Services Interior Painting


Interior- We've Got YOU Covered!

Whether you’re hiring us or doing it yourself, proper interior painting usually involves more than moving the couch, dropping some plastic and slinging paint. Our scope can always be adjusted to meet your particular needs, but here’s a list of what we do inside that is both comprehensive and a dull read.

Protect entry area

No matter what door we’re using, we’re coming in somewhere. Our first step is taken with our shoes off or covered with those little protective ‘booties’, and any entry flooring is covered with either protective paper or dropcloths.

Protect work paths

We might be painting just a few bedrooms upstairs, but the stairs and hallways we walk through to get there need to be protected. Now, we don’t tend to slosh paint when carrying buckets in or out, but if I like, sneezed or had a heart attack, causing the spillage of a couple drops, you’ll have the peace of mind that there’s no clean up for you later.

  • Protect contents and structure of work areas

Hey, this is just painting, right? Move the stuff and start painting! Well, that’s not how it goes and with a small investment in time you can ensure that nothing gets broken and nothing gets painted that isn’t supposed to be. While any tasks you’re willing to perform prior to our arrival will reduce the total costs, we’re ready and able to do it all for you:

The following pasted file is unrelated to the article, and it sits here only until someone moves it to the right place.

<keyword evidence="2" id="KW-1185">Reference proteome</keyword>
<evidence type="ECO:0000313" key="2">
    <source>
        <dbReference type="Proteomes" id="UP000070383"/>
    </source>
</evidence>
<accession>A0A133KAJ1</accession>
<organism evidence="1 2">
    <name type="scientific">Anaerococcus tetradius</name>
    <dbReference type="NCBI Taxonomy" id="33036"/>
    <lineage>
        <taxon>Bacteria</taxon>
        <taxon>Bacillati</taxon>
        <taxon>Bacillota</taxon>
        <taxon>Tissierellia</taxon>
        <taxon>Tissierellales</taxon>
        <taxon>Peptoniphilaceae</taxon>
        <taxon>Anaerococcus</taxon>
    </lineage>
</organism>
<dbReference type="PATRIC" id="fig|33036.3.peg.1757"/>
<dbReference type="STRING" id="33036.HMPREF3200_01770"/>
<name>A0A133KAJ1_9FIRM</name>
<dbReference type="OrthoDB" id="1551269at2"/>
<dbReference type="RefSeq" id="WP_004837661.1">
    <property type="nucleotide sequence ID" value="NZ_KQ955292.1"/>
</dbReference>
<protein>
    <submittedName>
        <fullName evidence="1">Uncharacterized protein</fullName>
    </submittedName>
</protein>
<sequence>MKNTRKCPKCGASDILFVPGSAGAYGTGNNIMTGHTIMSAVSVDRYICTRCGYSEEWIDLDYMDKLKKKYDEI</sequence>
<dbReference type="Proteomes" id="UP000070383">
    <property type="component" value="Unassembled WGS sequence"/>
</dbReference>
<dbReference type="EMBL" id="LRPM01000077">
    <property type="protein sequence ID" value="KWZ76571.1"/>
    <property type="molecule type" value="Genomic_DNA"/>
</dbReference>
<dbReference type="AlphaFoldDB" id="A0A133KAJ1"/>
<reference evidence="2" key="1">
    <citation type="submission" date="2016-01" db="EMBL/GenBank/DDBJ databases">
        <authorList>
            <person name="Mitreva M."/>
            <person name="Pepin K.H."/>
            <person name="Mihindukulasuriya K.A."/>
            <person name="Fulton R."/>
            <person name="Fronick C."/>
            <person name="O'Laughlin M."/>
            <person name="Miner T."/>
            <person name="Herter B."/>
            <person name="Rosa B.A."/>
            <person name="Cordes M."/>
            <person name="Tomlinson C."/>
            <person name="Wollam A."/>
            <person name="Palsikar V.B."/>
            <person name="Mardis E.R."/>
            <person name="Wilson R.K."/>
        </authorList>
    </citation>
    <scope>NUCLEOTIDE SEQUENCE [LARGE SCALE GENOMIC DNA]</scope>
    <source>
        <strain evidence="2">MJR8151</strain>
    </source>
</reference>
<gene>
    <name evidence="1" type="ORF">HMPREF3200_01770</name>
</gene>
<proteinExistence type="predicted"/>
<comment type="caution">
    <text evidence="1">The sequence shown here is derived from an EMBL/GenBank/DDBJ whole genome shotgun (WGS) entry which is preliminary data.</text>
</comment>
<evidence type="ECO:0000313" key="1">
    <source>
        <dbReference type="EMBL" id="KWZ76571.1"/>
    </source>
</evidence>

• Move all furniture to center of rooms, remove some from work areas as necessary
  • Remove window treatments, blinds (we’re not going to take your silk drapes and stuff them under a bed). Many window treatments can be awkward to remove, replace, or handle. We’ve done them all and you won’t hear, ‘oh, that was broken when I took it down’ and other ulcer inducing phrases at the end of the day
  • Remove switch plates, door and window hardware, air vents- Electrical cover plates can be painted or not; but never painted onto the walls…Same goes for air vents